In immunocompromised patients interventional modalities have diagnostic and/or therapeutic purposes--in both cases they are justified on the basis of the frequently aspecific clinical and instrumental findings and because of the clinical need to carry out the most specific treatment as soon as possible. The authors stress the particular weakness of immunocompromised patients to invasive approaches and discuss the indications, contraindications and precautions which must be taken when performing interventional radiologic modalities. Diagnostic imaging uses radioscopy, US and CT for guidance, each of them allowing a rapid percutaneous confirmation of lesion nature, the assessment of infection in a collection, of a neoplastic lesion type, or of the microbiology of an infectious lesion. Interventional modalities are frequently indicated in chest diseases--e.g., for punctures and percutaneous drainage of empyematous pleural collections or of pulmonary abscesses, percutaneous needle biopsies of lung lesions, or endoscopic dilatation of tracheobronchial stenoses. The percutaneous drainage of lung abscesses in immunocompromised patients makes recovery easier. The diagnostic accuracy of the results of needle biopsy is lower in lung infections than in neoplastic lesions. Indications to abdominal interventional procedures are less frequent--i.e., percutaneous drainage of rare abscesses, percutaneous needle biopsy of nodal mesenteric or lumboaortic masses. Some clinical conditions are diagnosed only with invasive radiologic procedures--e.g., ERCP diagnoses sclerosing cholangitis in AIDS. CT is the basic and the best modality to guide percutaneous drainage in both the abdomen and the chest, to assess contraindications or to indicate some specific modes; in some cases even plurifocal abscesses can be treated with a percutaneous imaging approach.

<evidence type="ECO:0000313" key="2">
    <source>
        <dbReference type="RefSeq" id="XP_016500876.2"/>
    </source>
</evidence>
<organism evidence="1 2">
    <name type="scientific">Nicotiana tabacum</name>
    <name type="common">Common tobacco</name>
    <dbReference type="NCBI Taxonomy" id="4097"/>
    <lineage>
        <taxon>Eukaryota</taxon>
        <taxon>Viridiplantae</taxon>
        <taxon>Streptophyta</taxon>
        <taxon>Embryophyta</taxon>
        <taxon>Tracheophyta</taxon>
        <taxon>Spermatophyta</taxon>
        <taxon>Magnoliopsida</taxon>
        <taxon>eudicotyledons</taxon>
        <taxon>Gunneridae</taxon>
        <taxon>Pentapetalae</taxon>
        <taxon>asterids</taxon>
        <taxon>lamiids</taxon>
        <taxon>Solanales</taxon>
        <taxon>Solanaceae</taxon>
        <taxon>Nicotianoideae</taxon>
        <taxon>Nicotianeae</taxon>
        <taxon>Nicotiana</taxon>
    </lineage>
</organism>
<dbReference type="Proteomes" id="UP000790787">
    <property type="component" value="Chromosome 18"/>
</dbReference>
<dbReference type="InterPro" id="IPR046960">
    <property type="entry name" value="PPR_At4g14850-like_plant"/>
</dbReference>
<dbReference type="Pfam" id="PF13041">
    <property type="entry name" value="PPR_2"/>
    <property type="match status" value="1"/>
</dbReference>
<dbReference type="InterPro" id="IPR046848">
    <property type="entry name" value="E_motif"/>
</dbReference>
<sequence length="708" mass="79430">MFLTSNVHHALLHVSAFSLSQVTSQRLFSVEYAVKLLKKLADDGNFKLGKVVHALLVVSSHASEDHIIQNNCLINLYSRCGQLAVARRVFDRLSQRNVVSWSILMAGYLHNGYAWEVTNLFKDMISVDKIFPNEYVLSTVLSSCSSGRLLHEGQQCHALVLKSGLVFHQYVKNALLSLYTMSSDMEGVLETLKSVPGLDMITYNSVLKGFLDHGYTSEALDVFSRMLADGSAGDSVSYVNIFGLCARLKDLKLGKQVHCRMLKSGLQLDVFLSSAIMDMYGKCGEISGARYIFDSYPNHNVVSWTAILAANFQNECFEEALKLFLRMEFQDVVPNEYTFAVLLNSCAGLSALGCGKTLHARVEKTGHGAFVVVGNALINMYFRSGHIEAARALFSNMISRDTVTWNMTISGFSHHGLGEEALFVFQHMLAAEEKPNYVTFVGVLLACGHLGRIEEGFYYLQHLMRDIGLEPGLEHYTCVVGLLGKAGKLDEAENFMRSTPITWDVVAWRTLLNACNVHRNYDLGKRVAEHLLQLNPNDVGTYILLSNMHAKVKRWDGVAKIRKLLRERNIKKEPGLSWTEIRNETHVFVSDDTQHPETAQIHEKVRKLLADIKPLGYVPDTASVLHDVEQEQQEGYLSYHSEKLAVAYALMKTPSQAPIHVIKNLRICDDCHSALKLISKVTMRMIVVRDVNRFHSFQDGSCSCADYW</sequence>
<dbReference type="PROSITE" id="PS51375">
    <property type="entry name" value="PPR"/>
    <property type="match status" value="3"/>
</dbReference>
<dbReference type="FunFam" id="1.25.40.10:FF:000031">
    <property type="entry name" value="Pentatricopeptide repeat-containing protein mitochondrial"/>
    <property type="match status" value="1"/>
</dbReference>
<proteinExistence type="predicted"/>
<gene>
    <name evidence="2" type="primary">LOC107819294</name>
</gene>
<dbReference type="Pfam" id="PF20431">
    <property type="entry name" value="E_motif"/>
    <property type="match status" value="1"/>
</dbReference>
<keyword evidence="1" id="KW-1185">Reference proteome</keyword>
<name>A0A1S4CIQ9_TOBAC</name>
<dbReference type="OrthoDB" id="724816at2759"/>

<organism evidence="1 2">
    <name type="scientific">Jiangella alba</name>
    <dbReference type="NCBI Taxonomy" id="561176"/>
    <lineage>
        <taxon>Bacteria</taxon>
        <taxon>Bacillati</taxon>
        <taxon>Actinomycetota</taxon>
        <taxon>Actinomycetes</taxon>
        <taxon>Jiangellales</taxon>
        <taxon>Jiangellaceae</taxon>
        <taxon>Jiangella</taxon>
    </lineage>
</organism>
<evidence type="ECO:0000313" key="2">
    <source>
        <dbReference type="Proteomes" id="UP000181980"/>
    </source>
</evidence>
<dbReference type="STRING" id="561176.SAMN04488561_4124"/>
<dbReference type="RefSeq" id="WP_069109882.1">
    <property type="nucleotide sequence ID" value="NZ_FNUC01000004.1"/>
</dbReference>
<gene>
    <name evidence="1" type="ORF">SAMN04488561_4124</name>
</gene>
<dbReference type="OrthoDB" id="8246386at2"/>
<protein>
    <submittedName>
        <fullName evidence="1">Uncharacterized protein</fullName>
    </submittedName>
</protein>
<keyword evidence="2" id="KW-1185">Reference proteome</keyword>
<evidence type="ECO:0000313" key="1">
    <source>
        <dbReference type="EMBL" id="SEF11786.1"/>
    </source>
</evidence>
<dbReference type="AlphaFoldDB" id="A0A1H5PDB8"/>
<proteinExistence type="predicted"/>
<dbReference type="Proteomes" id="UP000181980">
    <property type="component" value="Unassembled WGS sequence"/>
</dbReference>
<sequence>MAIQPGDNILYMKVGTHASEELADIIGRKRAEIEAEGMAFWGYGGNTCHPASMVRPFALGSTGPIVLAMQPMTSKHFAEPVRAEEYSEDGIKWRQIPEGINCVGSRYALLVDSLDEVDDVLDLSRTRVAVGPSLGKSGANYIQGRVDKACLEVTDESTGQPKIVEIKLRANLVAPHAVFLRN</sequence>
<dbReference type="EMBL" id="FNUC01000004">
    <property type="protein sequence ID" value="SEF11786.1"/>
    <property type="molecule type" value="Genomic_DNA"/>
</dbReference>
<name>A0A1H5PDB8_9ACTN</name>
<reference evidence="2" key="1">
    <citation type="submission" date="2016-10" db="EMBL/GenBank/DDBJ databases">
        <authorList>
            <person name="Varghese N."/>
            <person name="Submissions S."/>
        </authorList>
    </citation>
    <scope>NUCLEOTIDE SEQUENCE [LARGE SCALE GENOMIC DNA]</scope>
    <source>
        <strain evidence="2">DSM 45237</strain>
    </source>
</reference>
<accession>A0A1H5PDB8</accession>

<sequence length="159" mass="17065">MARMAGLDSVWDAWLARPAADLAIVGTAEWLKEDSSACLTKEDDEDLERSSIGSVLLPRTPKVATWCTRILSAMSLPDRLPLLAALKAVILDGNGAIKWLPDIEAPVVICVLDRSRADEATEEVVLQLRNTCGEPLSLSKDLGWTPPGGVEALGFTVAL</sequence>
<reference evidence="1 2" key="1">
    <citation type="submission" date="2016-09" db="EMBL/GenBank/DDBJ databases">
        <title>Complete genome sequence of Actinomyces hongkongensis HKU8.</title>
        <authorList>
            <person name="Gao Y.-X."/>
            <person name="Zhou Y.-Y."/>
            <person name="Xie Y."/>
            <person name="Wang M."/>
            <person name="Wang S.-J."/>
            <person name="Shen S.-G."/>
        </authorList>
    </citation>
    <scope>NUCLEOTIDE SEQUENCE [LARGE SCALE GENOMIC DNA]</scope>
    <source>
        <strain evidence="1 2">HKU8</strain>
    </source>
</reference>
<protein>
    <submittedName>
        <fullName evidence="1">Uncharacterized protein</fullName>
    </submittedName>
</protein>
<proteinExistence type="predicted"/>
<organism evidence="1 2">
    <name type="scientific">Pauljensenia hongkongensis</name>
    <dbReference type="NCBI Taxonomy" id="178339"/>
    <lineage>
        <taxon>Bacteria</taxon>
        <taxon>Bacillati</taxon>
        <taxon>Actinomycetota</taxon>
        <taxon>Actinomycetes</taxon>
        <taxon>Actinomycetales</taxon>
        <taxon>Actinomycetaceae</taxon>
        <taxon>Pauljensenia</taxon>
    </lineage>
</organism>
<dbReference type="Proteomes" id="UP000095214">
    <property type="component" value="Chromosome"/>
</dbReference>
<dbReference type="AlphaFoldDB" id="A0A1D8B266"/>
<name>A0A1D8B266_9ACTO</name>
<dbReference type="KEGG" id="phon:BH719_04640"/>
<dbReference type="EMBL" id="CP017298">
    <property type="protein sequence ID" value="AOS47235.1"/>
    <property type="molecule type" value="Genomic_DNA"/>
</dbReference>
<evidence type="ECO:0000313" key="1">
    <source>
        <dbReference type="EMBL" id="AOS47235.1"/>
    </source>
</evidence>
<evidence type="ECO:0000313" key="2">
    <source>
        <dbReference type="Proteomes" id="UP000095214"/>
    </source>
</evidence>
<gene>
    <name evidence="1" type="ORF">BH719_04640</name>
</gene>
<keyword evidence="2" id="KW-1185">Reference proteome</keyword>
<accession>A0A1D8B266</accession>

|Translated title of the contribution||Interventional modalities in immunosuppressed patients|
|Number of pages||13|
|Issue number||5 Suppl 2|
|Publication status||Published - May 1994|
ASJC Scopus subject areas
- Radiology Nuclear Medicine and imaging